From: Phil Hobbs
Subject: Re: Anyone Need A Laser Power Meter?
Date: Tue, 08 Oct 2002 15:12:13 -0400
Organization: IBM T. J. Watson Research Center
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NNTP-Posting-Date: 8 Oct 2002 19:12:16 GMT
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Ed Edmondson wrote:
> Surely, one of these detectors would do what I want to do? What I would really
> like is something with the following specs.
> Ranges: 9.99 uW, 99.9 uW, 999 uW, 9.99 mW, 99.9 mW, 999 mW, and 9.99 W.
> Spectral response from 254 nm to 1,100 nm
> Accuracy 5%
Hmm. That's quite a specification for a homebrew project, especially
for a beginner at design. I was thinking along the lines of a DVM
measuring the photocurrent, and a calibration chart or calculator
program to convert amps to watts.
1. The wavelength meter part
For 5% accuracy for the wavelength meter, you can use your eyeball over
much of the visible range. You could do something over a narrow range
with a coarse grating and a lateral effect cell, but it hardly seems
worth the trouble. To do a good job, you need either of two things.
The first possibility is a grating spectrometer with either
cross-dispersion or a series of filters to take care of the grating
order overlap, which happens any time your range is more than 2:1. You
might be able to make this yourself, but will have a hard time
automating it. The second possibility is a motorized Michelson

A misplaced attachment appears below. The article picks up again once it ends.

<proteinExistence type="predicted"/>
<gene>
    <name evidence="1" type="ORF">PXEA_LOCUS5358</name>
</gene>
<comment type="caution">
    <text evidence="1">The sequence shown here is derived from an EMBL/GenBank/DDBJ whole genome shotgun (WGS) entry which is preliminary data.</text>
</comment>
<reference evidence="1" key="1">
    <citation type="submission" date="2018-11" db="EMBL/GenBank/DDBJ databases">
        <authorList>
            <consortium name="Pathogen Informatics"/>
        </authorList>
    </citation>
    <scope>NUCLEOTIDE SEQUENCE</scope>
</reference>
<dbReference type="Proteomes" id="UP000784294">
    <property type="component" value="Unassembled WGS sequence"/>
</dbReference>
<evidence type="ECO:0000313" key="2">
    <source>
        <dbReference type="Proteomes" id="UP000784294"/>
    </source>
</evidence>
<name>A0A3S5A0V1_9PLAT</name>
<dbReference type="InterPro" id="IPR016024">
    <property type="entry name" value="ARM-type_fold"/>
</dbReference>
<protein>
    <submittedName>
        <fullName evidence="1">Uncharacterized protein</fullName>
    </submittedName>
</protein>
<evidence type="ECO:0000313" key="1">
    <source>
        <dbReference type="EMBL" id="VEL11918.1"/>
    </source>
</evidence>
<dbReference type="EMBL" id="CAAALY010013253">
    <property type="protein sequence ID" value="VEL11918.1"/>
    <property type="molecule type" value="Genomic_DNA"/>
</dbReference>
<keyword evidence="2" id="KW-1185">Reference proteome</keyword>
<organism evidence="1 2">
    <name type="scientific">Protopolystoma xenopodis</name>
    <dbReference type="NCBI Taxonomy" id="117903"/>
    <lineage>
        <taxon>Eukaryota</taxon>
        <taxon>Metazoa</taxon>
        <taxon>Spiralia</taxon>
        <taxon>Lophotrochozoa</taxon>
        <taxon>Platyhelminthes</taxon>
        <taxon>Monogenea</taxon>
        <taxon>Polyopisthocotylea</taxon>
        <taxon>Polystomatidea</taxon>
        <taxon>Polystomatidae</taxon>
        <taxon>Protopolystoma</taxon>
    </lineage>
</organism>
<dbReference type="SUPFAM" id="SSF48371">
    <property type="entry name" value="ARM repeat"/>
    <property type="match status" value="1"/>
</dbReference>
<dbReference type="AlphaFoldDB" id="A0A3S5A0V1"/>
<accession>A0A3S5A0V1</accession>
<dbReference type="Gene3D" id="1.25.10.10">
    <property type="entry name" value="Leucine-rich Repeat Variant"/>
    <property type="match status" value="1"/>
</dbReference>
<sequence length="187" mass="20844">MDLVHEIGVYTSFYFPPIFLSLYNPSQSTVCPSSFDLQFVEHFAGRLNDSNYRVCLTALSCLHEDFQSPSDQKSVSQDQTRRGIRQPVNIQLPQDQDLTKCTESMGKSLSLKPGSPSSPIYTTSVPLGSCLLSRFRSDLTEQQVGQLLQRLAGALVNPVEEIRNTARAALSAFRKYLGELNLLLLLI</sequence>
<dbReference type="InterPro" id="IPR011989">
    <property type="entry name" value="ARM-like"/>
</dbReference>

interferometer and a He-Ne for fringe counting, which is easier to
automate but much harder to build.
You could potentially use two crossed gratings and a webcam, plus a
bunch of software, but you won't find an inexpensive camera that works
over this wavelength range.
2. The spectral range part
You're going to have real trouble getting to 1.1 um with a silicon
photodetector of any description, and most diodes have responses that
fall off very badly in the UV due to the thickness of their epitaxial
3. The power range part
The high power end is going to be very hard to do even to 5% accuracy
due to the requirement for a high power neutral density filter of some
4. The controller part
All that calibration and digital display is going to require a
microcontroller and a bunch of flash memory, which is a whole other
Overall, I think getting this project to work is probably way beyond the
capability of someone who doesn't know how to design it, sorry. I'd try
the DVM approach, and sneak up on the fancy version by stages.